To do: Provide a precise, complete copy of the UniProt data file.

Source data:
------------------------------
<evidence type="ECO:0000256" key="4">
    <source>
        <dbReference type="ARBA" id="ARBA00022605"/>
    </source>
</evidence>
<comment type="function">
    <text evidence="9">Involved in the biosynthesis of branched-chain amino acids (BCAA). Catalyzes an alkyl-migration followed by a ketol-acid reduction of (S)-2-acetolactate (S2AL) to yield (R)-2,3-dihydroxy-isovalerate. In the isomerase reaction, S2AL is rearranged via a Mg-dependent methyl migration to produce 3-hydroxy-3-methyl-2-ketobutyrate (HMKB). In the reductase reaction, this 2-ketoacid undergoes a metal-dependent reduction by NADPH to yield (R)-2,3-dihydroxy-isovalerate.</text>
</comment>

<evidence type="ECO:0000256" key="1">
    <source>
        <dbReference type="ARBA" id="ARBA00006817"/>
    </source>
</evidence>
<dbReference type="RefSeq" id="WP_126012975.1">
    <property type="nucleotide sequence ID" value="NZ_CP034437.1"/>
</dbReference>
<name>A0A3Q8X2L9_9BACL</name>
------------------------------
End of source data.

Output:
<evidence type="ECO:0000256" key="4">
    <source>
        <dbReference type="ARBA" id="ARBA00022605"/>
    </source>
</evidence>
<comment type="function">
    <text evidence="9">Involved in the biosynthesis of branched-chain amino acids (BCAA). Catalyzes an alkyl-migration followed by a ketol-acid reduction of (S)-2-acetolactate (S2AL) to yield (R)-2,3-dihydroxy-isovalerate. In the isomerase reaction, S2AL is rearranged via a Mg-dependent methyl migration to produce 3-hydroxy-3-methyl-2-ketobutyrate (HMKB). In the reductase reaction, this 2-ketoacid undergoes a metal-dependent reduction by NADPH to yield (R)-2,3-dihydroxy-isovalerate.</text>
</comment>

<evidence type="ECO:0000256" key="1">
    <source>
        <dbReference type="ARBA" id="ARBA00006817"/>
    </source>
</evidence>
<dbReference type="RefSeq" id="WP_126012975.1">
    <property type="nucleotide sequence ID" value="NZ_CP034437.1"/>
</dbReference>
<name>A0A3Q8X2L9_9BACL</name>